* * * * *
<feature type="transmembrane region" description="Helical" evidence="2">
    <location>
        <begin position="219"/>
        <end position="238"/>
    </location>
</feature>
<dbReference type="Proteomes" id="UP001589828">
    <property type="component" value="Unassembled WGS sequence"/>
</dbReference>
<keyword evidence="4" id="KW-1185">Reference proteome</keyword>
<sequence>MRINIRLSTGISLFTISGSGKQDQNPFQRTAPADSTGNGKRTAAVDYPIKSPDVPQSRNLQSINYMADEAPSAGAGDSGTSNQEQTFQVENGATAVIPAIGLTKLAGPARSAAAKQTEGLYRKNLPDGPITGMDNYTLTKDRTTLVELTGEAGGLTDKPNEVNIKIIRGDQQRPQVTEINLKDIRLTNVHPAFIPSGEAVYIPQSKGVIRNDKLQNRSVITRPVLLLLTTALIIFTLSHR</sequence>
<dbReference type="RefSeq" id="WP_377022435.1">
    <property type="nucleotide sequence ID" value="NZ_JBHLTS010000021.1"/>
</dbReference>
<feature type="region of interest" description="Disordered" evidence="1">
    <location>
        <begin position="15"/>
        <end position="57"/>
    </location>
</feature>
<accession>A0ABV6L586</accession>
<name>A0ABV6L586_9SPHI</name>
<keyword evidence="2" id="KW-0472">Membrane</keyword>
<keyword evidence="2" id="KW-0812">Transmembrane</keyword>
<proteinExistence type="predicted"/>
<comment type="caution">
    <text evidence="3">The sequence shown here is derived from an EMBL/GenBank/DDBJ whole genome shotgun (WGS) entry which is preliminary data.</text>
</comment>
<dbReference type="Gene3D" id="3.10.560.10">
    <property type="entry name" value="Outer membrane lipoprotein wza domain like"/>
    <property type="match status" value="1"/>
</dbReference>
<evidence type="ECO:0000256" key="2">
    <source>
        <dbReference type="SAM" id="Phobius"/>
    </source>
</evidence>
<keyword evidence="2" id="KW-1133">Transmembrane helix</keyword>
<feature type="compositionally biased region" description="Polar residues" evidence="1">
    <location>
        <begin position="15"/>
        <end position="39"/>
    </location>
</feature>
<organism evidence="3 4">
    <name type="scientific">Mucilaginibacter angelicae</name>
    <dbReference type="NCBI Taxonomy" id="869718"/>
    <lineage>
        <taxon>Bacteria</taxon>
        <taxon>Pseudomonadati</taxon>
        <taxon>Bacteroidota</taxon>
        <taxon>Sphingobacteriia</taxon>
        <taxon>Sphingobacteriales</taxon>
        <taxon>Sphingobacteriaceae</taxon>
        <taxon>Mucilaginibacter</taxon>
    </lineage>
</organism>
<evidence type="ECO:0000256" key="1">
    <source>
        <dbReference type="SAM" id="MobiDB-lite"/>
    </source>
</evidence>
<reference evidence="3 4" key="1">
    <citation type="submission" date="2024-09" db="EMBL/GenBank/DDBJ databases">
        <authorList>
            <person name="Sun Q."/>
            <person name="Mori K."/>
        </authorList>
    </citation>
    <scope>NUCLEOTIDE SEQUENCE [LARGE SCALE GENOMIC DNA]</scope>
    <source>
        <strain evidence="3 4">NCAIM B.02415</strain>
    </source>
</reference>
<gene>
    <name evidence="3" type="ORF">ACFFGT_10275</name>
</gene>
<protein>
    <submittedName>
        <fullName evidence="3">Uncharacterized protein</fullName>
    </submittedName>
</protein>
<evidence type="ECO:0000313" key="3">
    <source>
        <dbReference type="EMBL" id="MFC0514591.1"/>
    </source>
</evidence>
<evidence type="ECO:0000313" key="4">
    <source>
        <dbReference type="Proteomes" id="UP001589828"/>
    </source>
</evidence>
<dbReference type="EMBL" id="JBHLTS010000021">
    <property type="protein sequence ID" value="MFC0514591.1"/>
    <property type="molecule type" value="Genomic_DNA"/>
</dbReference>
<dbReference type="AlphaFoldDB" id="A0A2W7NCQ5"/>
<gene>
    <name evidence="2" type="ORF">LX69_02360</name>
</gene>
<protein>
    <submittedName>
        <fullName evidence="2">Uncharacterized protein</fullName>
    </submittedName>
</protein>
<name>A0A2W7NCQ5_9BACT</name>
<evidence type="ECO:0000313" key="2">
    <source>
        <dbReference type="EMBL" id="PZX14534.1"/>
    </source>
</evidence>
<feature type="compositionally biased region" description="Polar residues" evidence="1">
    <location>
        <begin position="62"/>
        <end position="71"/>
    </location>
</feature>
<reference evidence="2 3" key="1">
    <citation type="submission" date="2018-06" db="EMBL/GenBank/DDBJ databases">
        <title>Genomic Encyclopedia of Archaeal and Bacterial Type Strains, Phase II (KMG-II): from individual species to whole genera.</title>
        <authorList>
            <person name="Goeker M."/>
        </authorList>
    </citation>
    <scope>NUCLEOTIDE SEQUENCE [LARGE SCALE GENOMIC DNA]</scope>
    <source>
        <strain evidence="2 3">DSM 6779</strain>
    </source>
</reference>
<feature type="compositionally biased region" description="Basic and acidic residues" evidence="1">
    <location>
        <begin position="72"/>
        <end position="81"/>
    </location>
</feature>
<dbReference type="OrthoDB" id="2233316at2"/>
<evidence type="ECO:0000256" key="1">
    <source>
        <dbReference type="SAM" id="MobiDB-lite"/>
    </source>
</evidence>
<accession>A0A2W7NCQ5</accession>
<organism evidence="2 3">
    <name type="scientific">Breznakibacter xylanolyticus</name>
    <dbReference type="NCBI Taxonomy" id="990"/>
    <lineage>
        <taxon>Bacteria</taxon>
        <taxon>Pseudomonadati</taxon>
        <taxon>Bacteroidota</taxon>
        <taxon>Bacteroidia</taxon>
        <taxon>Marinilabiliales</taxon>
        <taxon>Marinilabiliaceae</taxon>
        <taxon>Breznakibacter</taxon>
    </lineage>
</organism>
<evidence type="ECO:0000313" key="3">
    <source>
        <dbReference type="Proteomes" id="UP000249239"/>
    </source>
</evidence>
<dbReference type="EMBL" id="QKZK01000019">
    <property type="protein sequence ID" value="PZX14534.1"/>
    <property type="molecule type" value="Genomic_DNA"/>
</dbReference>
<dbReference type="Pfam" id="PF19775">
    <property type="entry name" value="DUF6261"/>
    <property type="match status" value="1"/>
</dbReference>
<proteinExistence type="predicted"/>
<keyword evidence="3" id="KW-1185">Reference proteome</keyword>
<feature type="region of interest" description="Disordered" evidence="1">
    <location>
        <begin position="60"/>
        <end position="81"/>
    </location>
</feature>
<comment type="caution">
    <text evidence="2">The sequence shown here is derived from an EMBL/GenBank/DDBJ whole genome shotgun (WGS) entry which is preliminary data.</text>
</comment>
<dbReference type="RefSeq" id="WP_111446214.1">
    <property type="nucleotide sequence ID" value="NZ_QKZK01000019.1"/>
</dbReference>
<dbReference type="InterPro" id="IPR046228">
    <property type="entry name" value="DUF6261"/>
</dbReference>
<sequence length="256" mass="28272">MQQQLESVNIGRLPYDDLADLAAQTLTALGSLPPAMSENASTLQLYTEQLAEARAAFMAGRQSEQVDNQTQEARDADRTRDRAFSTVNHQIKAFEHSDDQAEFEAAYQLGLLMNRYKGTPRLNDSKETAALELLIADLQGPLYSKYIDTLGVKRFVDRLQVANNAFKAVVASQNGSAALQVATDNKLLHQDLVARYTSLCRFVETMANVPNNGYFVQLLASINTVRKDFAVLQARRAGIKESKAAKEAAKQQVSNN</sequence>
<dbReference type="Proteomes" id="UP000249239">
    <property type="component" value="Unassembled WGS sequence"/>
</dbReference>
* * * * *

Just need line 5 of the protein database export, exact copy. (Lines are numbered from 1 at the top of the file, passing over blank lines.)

    </location>